September 18, 2007

Do you insult your audience?



Sometimes, as speakers, we want to show everyone how clever and witty we are. We want to make the audience laugh and we don't think our humor through first. Or we ask something of the audience members that makes them uncomfortable.

One of the worst things you can do is insult your audience, either by attempting to make yourself look smarter than everyone else, or by putting someone on the spot and making her or him feel stupid.

Be very careful, when planning your activities and interaction, that you are aware of how they might be perceived.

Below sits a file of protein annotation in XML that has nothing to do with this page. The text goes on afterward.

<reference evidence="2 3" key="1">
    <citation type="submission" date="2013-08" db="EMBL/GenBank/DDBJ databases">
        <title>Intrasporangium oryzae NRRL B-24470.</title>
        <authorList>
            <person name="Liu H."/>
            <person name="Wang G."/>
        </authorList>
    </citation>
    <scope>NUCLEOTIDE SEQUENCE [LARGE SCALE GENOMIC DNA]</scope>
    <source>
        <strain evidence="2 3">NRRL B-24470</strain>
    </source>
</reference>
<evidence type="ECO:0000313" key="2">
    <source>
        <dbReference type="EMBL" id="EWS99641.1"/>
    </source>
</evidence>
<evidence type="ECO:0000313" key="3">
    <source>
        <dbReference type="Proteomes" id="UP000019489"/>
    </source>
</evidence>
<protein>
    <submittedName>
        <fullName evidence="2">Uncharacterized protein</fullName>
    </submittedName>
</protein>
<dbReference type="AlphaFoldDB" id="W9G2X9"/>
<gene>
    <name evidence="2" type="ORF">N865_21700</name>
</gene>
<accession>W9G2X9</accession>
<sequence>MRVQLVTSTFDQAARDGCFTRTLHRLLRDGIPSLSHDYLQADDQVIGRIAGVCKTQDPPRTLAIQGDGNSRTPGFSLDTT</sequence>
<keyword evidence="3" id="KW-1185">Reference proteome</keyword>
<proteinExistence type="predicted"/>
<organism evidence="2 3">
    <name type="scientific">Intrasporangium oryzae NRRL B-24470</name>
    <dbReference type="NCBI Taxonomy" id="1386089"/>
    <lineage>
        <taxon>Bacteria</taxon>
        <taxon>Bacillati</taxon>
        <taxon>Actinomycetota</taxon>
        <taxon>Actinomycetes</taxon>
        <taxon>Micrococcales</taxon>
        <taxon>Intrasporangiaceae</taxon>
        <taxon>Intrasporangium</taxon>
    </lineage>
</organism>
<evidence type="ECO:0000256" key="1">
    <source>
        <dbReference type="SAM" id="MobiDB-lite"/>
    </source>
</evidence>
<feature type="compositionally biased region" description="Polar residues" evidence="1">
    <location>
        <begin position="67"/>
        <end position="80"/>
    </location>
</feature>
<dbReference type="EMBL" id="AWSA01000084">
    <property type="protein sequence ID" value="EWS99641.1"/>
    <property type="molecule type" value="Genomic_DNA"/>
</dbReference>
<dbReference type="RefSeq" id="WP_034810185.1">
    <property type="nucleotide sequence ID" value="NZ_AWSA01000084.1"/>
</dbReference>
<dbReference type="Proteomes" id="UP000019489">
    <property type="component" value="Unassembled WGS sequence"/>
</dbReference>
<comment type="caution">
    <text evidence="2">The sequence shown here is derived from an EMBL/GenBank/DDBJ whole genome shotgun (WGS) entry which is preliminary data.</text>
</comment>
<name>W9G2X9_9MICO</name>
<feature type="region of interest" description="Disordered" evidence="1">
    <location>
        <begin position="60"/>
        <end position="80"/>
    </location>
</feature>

Adults have sensitive egos and people spend a lot of time trying to avoid embarrassment. In fact, they will go to great lengths to avoid trying something new, speaking up, taking risks - just in case someone might think they look silly.

Make sure that your activities are low-risk or involve small group discussion before asking people to engage in higher-risk or higher-trust activities. Treat your audience with respect, sensitivity and without judgment, and use positive reinforcement to encourage participation.

You want to encourage learning, open minds and engagement. Embarrassing or insulting the audience will only shut them down and create a barrier that you will not be able to crack.

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